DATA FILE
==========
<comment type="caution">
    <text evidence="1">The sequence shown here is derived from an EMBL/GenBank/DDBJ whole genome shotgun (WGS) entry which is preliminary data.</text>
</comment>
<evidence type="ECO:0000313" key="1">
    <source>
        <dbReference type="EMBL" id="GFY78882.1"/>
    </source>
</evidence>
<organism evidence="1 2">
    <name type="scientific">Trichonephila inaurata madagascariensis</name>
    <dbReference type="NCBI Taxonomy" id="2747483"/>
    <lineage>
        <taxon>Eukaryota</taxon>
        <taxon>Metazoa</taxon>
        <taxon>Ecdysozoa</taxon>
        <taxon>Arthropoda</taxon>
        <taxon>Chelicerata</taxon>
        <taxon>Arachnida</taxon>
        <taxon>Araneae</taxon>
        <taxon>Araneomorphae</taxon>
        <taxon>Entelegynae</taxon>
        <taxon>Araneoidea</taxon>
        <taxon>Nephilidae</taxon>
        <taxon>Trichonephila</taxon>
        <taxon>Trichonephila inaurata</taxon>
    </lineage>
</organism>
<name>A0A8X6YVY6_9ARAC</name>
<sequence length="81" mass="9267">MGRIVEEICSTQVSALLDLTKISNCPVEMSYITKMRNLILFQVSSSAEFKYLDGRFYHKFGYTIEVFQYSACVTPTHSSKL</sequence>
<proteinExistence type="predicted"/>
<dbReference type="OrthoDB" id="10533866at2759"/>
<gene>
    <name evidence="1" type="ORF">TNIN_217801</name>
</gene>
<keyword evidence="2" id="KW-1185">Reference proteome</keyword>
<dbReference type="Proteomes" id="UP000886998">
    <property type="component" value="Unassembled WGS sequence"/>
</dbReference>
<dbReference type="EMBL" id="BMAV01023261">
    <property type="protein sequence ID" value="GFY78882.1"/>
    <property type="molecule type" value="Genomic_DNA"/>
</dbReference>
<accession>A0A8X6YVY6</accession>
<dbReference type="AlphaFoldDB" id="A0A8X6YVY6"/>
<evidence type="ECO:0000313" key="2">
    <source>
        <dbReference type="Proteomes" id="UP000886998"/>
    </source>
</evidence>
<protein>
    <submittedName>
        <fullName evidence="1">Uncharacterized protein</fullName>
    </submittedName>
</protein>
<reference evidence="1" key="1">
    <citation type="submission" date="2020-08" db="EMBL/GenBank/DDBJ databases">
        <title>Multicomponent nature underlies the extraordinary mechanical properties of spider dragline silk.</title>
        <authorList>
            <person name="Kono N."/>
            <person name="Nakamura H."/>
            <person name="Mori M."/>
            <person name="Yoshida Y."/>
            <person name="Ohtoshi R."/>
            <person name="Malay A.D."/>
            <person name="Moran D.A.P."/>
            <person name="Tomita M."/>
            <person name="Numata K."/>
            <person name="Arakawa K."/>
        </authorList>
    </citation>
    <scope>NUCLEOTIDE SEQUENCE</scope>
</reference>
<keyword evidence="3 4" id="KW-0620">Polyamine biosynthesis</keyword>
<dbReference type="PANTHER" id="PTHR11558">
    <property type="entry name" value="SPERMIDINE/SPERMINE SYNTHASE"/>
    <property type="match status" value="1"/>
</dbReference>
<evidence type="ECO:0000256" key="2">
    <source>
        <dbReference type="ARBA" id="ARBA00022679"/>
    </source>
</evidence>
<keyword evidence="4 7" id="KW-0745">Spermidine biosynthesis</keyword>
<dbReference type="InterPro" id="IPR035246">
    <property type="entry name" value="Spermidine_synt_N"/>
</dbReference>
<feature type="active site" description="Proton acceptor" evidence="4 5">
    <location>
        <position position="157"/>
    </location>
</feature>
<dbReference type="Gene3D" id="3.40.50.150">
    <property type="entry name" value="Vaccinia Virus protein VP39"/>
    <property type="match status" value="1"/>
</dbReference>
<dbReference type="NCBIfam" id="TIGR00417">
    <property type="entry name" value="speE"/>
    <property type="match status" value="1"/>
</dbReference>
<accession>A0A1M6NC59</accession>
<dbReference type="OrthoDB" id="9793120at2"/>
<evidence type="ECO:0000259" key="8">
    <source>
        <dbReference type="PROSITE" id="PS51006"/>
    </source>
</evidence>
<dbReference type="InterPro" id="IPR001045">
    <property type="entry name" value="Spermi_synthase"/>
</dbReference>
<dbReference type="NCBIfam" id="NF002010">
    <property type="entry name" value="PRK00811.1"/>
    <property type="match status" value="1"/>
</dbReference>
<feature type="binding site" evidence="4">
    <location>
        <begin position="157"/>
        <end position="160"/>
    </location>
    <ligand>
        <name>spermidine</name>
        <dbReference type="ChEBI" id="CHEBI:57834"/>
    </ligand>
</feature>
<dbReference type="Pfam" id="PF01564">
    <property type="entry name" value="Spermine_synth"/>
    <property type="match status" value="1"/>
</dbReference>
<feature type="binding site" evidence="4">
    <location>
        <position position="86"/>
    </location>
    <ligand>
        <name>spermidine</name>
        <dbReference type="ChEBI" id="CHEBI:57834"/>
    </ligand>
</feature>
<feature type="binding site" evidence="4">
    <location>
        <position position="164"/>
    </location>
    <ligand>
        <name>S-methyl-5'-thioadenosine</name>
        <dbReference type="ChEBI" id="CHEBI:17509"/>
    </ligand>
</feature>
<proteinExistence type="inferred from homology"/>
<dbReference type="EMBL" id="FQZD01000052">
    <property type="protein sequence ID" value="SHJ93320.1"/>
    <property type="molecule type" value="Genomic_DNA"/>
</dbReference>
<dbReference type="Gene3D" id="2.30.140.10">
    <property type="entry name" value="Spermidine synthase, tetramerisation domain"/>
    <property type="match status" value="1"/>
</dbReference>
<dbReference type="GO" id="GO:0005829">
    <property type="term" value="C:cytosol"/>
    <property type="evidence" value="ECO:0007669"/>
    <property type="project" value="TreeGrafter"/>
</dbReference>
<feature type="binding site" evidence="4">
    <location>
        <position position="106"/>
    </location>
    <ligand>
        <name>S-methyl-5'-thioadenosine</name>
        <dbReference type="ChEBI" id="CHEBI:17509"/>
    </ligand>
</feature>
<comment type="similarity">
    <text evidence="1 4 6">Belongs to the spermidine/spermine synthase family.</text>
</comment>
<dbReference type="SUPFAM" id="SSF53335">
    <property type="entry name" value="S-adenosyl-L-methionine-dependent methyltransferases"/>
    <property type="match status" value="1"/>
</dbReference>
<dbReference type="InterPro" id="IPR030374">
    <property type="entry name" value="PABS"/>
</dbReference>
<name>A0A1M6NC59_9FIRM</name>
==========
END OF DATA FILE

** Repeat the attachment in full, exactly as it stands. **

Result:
<comment type="caution">
    <text evidence="1">The sequence shown here is derived from an EMBL/GenBank/DDBJ whole genome shotgun (WGS) entry which is preliminary data.</text>
</comment>
<evidence type="ECO:0000313" key="1">
    <source>
        <dbReference type="EMBL" id="GFY78882.1"/>
    </source>
</evidence>
<organism evidence="1 2">
    <name type="scientific">Trichonephila inaurata madagascariensis</name>
    <dbReference type="NCBI Taxonomy" id="2747483"/>
    <lineage>
        <taxon>Eukaryota</taxon>
        <taxon>Metazoa</taxon>
        <taxon>Ecdysozoa</taxon>
        <taxon>Arthropoda</taxon>
        <taxon>Chelicerata</taxon>
        <taxon>Arachnida</taxon>
        <taxon>Araneae</taxon>
        <taxon>Araneomorphae</taxon>
        <taxon>Entelegynae</taxon>
        <taxon>Araneoidea</taxon>
        <taxon>Nephilidae</taxon>
        <taxon>Trichonephila</taxon>
        <taxon>Trichonephila inaurata</taxon>
    </lineage>
</organism>
<name>A0A8X6YVY6_9ARAC</name>
<sequence length="81" mass="9267">MGRIVEEICSTQVSALLDLTKISNCPVEMSYITKMRNLILFQVSSSAEFKYLDGRFYHKFGYTIEVFQYSACVTPTHSSKL</sequence>
<proteinExistence type="predicted"/>
<dbReference type="OrthoDB" id="10533866at2759"/>
<gene>
    <name evidence="1" type="ORF">TNIN_217801</name>
</gene>
<keyword evidence="2" id="KW-1185">Reference proteome</keyword>
<dbReference type="Proteomes" id="UP000886998">
    <property type="component" value="Unassembled WGS sequence"/>
</dbReference>
<dbReference type="EMBL" id="BMAV01023261">
    <property type="protein sequence ID" value="GFY78882.1"/>
    <property type="molecule type" value="Genomic_DNA"/>
</dbReference>
<accession>A0A8X6YVY6</accession>
<dbReference type="AlphaFoldDB" id="A0A8X6YVY6"/>
<evidence type="ECO:0000313" key="2">
    <source>
        <dbReference type="Proteomes" id="UP000886998"/>
    </source>
</evidence>
<protein>
    <submittedName>
        <fullName evidence="1">Uncharacterized protein</fullName>
    </submittedName>
</protein>
<reference evidence="1" key="1">
    <citation type="submission" date="2020-08" db="EMBL/GenBank/DDBJ databases">
        <title>Multicomponent nature underlies the extraordinary mechanical properties of spider dragline silk.</title>
        <authorList>
            <person name="Kono N."/>
            <person name="Nakamura H."/>
            <person name="Mori M."/>
            <person name="Yoshida Y."/>
            <person name="Ohtoshi R."/>
            <person name="Malay A.D."/>
            <person name="Moran D.A.P."/>
            <person name="Tomita M."/>
            <person name="Numata K."/>
            <person name="Arakawa K."/>
        </authorList>
    </citation>
    <scope>NUCLEOTIDE SEQUENCE</scope>
</reference>
<keyword evidence="3 4" id="KW-0620">Polyamine biosynthesis</keyword>
<dbReference type="PANTHER" id="PTHR11558">
    <property type="entry name" value="SPERMIDINE/SPERMINE SYNTHASE"/>
    <property type="match status" value="1"/>
</dbReference>
<evidence type="ECO:0000256" key="2">
    <source>
        <dbReference type="ARBA" id="ARBA00022679"/>
    </source>
</evidence>
<keyword evidence="4 7" id="KW-0745">Spermidine biosynthesis</keyword>
<dbReference type="InterPro" id="IPR035246">
    <property type="entry name" value="Spermidine_synt_N"/>
</dbReference>
<feature type="active site" description="Proton acceptor" evidence="4 5">
    <location>
        <position position="157"/>
    </location>
</feature>
<dbReference type="Gene3D" id="3.40.50.150">
    <property type="entry name" value="Vaccinia Virus protein VP39"/>
    <property type="match status" value="1"/>
</dbReference>
<dbReference type="NCBIfam" id="TIGR00417">
    <property type="entry name" value="speE"/>
    <property type="match status" value="1"/>
</dbReference>
<accession>A0A1M6NC59</accession>
<dbReference type="OrthoDB" id="9793120at2"/>
<evidence type="ECO:0000259" key="8">
    <source>
        <dbReference type="PROSITE" id="PS51006"/>
    </source>
</evidence>
<dbReference type="InterPro" id="IPR001045">
    <property type="entry name" value="Spermi_synthase"/>
</dbReference>
<dbReference type="NCBIfam" id="NF002010">
    <property type="entry name" value="PRK00811.1"/>
    <property type="match status" value="1"/>
</dbReference>
<feature type="binding site" evidence="4">
    <location>
        <begin position="157"/>
        <end position="160"/>
    </location>
    <ligand>
        <name>spermidine</name>
        <dbReference type="ChEBI" id="CHEBI:57834"/>
    </ligand>
</feature>
<dbReference type="Pfam" id="PF01564">
    <property type="entry name" value="Spermine_synth"/>
    <property type="match status" value="1"/>
</dbReference>
<feature type="binding site" evidence="4">
    <location>
        <position position="86"/>
    </location>
    <ligand>
        <name>spermidine</name>
        <dbReference type="ChEBI" id="CHEBI:57834"/>
    </ligand>
</feature>
<feature type="binding site" evidence="4">
    <location>
        <position position="164"/>
    </location>
    <ligand>
        <name>S-methyl-5'-thioadenosine</name>
        <dbReference type="ChEBI" id="CHEBI:17509"/>
    </ligand>
</feature>
<proteinExistence type="inferred from homology"/>
<dbReference type="EMBL" id="FQZD01000052">
    <property type="protein sequence ID" value="SHJ93320.1"/>
    <property type="molecule type" value="Genomic_DNA"/>
</dbReference>
<dbReference type="Gene3D" id="2.30.140.10">
    <property type="entry name" value="Spermidine synthase, tetramerisation domain"/>
    <property type="match status" value="1"/>
</dbReference>
<dbReference type="GO" id="GO:0005829">
    <property type="term" value="C:cytosol"/>
    <property type="evidence" value="ECO:0007669"/>
    <property type="project" value="TreeGrafter"/>
</dbReference>
<feature type="binding site" evidence="4">
    <location>
        <position position="106"/>
    </location>
    <ligand>
        <name>S-methyl-5'-thioadenosine</name>
        <dbReference type="ChEBI" id="CHEBI:17509"/>
    </ligand>
</feature>
<comment type="similarity">
    <text evidence="1 4 6">Belongs to the spermidine/spermine synthase family.</text>
</comment>
<dbReference type="SUPFAM" id="SSF53335">
    <property type="entry name" value="S-adenosyl-L-methionine-dependent methyltransferases"/>
    <property type="match status" value="1"/>
</dbReference>
<dbReference type="InterPro" id="IPR030374">
    <property type="entry name" value="PABS"/>
</dbReference>
<name>A0A1M6NC59_9FIRM</name>